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Daily Record
Daily Record
Judith Tonner

Green light for North Lanarkshire housing development

A development of 25 new council flats is to be constructed in Airdrie after planning committee members this week gave the green light for the project.

The one- and two-bedroomed homes will be built on an area of amenity open space at Gibb Street in Chapelhall, as part of North Lanarkshire’s ongoing scheme to create 5000 houses for rent across the authority area by 2035.

Seven objections were submitted by residents concerned about the loss of a designated green network site; but councillors unanimously agreed with planners’ assessment that “the benefits of providing new social housing” outweighed the loss and noted that there is “other open space in the vicinity”.

Chapelhall’s new houses will consist of 16 four-in-a-block cottage flats plus a further three-storey building containing nine properties; and three of the ground-floor flats are to be designed for wheelchair users.

The buildings and their garden space will be arranged along the west and south of the site, around a 45-space parking court, with road access being taken from Gibb Street between the existing play area and local shop.

A report for councillors noted: “The development was scaled back from the original plan so that only around half of the site would be developed and the remainder would stay as open space, the quality of which would be enhanced by landscape [and] ecology improvements.”

It added that the existing play area will remain in place unaffected, and that there will be a new vehicle barrier installed between it and the access road; and added: “Although the site has been used as open space for many years, it was always owned by the housing service as opposed to being a formal public park.

The site at Gibb Street was officially identified for housing in 2019 following consultation with councillors and the authority’s tenant federation; a public consultation last year resulted in nine objections regarding loss of open space and privacy, while two responses supported development to provide new houses and tackle existing fly-tipping problems.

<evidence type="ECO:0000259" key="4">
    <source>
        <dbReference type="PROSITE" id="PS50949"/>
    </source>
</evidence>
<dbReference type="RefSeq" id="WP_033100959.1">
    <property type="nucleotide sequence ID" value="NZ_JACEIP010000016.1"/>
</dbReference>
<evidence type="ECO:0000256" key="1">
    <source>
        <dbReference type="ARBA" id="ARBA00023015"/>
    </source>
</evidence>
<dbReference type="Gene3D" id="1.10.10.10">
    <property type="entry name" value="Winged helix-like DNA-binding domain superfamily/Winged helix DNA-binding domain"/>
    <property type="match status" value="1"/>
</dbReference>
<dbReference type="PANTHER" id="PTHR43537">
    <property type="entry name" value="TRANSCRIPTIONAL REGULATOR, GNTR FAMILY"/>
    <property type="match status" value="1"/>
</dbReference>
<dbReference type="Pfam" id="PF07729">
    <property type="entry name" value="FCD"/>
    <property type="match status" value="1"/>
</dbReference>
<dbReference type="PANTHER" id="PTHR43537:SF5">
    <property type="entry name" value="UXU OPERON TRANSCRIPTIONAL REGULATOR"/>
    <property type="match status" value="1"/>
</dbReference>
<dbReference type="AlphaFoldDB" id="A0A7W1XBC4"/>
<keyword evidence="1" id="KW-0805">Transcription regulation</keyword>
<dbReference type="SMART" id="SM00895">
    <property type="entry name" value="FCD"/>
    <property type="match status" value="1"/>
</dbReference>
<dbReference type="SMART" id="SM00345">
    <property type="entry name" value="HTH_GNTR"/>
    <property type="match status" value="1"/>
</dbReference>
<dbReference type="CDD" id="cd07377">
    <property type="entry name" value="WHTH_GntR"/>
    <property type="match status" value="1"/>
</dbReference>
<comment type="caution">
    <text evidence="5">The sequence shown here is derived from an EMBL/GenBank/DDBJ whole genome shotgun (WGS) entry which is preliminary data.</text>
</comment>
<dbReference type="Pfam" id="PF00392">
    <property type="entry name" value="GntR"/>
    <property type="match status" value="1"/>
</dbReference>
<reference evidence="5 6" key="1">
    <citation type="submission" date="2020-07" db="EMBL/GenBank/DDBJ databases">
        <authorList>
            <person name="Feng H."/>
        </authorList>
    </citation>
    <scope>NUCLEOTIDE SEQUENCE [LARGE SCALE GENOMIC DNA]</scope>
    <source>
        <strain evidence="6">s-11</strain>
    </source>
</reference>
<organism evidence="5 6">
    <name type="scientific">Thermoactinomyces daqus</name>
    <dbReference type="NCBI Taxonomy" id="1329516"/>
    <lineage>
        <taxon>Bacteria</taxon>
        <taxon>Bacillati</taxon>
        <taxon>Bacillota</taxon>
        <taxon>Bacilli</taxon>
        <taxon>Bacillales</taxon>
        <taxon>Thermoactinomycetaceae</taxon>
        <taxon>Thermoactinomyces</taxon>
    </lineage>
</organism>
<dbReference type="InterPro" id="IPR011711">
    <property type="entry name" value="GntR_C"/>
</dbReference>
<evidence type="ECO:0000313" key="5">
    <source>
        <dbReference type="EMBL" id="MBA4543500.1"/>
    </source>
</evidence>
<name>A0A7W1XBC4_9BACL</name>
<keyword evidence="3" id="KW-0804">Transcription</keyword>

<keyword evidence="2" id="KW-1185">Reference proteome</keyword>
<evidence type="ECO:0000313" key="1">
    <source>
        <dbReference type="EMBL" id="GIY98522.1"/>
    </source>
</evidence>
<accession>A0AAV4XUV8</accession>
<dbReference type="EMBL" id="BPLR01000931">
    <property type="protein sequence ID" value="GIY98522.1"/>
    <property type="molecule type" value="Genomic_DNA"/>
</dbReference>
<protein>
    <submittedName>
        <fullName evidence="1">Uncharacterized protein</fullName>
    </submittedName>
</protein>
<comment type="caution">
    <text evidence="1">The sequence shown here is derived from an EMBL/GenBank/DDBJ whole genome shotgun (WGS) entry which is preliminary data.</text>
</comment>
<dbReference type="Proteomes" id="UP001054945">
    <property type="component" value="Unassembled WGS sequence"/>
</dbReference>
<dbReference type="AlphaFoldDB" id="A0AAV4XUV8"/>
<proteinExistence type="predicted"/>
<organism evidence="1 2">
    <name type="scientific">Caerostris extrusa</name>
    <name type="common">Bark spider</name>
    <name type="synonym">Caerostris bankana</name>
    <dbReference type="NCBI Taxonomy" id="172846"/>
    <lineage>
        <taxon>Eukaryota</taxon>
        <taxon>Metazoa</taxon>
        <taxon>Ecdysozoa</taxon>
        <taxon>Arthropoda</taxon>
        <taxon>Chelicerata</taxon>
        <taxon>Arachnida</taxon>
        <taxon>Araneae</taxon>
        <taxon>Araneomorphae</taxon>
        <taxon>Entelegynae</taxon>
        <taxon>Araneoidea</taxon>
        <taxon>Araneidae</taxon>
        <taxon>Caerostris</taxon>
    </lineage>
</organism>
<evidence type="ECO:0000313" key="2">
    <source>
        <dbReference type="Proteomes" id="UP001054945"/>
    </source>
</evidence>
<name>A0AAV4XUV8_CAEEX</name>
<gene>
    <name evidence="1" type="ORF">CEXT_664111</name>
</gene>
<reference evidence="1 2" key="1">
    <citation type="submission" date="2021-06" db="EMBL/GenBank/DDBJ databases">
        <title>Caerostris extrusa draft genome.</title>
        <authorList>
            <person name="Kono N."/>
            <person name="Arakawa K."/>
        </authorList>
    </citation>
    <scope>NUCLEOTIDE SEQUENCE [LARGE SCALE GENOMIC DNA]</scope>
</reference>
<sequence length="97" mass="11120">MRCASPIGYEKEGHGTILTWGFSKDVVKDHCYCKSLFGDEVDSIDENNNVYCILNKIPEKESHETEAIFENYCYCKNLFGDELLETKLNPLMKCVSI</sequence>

Objections to the formal planning application included concerns about the loss of “the only significant area of open space in the vicinity”, described as being “well used by local residents for recreation, including children’s games, football, golf practice, sledging and dog walking” – as well as setting an “undesirable precedent” by building on green space.

The planning report concluded: “Most of the objections were in response to the original proposal which would have involved development of the whole site, whereas the amended proposal would now retain the eastern half as open space.

“It is acknowledged that the proposal would result in a reduction in the amount of open space and reduce its potential for some recreational uses; however, there are several nearby areas of open space in Chapelhall, including the play area and multi-use games area immediately north-west of the site, smaller grass areas at George Street and Melrose Avenue, and extensive publicly-owned woodland walking routes to the north.”

The existing footpath through the site is to be retained and realigned; and councillors granted permission for the project after unanimously agreeing that the development’s “proposed design and layout would provide an attractive residential environment in keeping with the character of the area, and that there would be no significant detriment to the amenity of neighbouring properties”.

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